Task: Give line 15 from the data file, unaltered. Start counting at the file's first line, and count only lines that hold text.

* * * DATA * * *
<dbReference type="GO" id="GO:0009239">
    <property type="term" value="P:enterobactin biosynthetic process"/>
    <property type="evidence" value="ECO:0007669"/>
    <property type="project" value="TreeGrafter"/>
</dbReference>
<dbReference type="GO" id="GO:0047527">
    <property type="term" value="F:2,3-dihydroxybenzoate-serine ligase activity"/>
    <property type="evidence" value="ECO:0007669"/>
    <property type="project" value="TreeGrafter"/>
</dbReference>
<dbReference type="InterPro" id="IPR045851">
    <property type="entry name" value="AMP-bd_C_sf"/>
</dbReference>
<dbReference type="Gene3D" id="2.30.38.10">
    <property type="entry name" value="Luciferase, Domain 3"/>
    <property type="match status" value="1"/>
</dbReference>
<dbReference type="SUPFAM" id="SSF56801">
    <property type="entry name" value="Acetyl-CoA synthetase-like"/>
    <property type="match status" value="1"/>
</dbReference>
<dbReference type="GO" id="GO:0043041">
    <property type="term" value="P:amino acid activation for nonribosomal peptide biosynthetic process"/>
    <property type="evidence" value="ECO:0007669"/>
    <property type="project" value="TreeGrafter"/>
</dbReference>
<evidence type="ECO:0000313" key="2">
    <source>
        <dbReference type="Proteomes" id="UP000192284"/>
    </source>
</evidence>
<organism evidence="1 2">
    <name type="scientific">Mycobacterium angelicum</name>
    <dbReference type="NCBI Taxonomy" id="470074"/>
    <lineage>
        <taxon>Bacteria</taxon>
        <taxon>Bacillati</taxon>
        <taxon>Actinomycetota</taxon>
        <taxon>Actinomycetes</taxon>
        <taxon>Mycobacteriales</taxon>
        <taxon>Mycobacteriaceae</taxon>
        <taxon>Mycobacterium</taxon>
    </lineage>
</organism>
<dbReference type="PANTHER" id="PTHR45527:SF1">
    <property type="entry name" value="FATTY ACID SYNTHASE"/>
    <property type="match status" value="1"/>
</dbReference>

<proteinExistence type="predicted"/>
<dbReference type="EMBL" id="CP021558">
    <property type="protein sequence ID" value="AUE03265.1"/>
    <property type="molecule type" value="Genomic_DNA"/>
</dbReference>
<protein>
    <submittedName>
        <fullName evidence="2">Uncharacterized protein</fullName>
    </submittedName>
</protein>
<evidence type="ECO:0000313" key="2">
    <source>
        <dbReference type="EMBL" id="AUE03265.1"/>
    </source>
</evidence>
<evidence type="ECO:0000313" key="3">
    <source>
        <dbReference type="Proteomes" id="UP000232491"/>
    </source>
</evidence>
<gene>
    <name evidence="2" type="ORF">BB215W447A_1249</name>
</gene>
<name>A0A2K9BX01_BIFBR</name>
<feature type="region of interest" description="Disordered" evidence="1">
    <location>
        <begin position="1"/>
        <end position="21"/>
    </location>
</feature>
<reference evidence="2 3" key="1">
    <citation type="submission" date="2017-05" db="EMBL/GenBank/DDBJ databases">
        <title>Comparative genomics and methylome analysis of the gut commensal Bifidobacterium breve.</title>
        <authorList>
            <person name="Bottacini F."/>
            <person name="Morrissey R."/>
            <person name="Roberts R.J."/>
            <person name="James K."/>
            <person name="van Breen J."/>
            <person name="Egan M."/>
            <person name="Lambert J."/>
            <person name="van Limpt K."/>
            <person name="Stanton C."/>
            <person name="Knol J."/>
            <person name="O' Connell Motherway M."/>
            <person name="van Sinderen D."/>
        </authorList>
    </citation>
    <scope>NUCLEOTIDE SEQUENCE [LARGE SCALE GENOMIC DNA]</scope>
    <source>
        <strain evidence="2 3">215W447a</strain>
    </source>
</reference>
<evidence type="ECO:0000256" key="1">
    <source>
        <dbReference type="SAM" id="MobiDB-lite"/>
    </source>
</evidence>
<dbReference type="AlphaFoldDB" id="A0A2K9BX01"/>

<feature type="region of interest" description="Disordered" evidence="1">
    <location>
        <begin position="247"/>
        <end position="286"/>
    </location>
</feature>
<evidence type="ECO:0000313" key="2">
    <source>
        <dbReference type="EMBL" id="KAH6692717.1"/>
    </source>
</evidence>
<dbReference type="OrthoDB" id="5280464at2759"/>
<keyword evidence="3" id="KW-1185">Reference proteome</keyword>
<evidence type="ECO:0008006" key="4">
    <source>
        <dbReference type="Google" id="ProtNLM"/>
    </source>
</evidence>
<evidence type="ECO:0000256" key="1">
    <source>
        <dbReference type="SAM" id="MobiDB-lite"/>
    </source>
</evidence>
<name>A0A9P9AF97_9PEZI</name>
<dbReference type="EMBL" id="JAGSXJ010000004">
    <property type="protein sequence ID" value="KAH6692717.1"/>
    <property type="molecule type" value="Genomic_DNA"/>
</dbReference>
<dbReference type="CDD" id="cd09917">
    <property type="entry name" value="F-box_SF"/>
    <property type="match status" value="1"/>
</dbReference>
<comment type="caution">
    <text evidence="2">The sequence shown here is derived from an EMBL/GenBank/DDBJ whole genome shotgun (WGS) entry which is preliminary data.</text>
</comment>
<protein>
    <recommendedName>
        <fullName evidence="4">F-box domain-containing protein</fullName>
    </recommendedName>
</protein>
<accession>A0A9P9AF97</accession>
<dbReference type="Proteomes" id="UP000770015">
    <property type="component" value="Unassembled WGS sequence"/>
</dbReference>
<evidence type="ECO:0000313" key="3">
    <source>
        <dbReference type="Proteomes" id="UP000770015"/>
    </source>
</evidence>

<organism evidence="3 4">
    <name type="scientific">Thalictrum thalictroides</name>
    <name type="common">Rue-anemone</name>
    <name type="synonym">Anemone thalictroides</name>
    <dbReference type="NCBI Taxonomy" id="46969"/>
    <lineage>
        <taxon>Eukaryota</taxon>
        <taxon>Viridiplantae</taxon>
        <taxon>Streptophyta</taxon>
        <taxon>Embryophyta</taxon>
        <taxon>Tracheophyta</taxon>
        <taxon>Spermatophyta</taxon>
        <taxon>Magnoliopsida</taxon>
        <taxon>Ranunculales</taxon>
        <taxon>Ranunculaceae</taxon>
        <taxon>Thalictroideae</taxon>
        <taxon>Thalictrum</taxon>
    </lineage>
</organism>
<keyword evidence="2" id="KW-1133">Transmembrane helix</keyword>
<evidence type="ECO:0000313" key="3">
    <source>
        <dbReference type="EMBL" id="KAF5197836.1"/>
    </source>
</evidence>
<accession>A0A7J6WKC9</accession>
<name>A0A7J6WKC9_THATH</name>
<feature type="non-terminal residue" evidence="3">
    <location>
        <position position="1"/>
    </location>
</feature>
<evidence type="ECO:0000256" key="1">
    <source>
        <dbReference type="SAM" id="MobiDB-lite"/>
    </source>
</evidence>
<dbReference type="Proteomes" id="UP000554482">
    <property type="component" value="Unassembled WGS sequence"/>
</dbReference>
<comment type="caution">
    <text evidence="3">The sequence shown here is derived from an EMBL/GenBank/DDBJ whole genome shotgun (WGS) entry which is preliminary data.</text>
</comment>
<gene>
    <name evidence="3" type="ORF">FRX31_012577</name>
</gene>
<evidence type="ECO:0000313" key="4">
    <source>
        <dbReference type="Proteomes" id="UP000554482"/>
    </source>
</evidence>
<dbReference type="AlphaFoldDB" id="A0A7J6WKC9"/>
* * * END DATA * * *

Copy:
    <property type="entry name" value="Luciferase, Domain 3"/>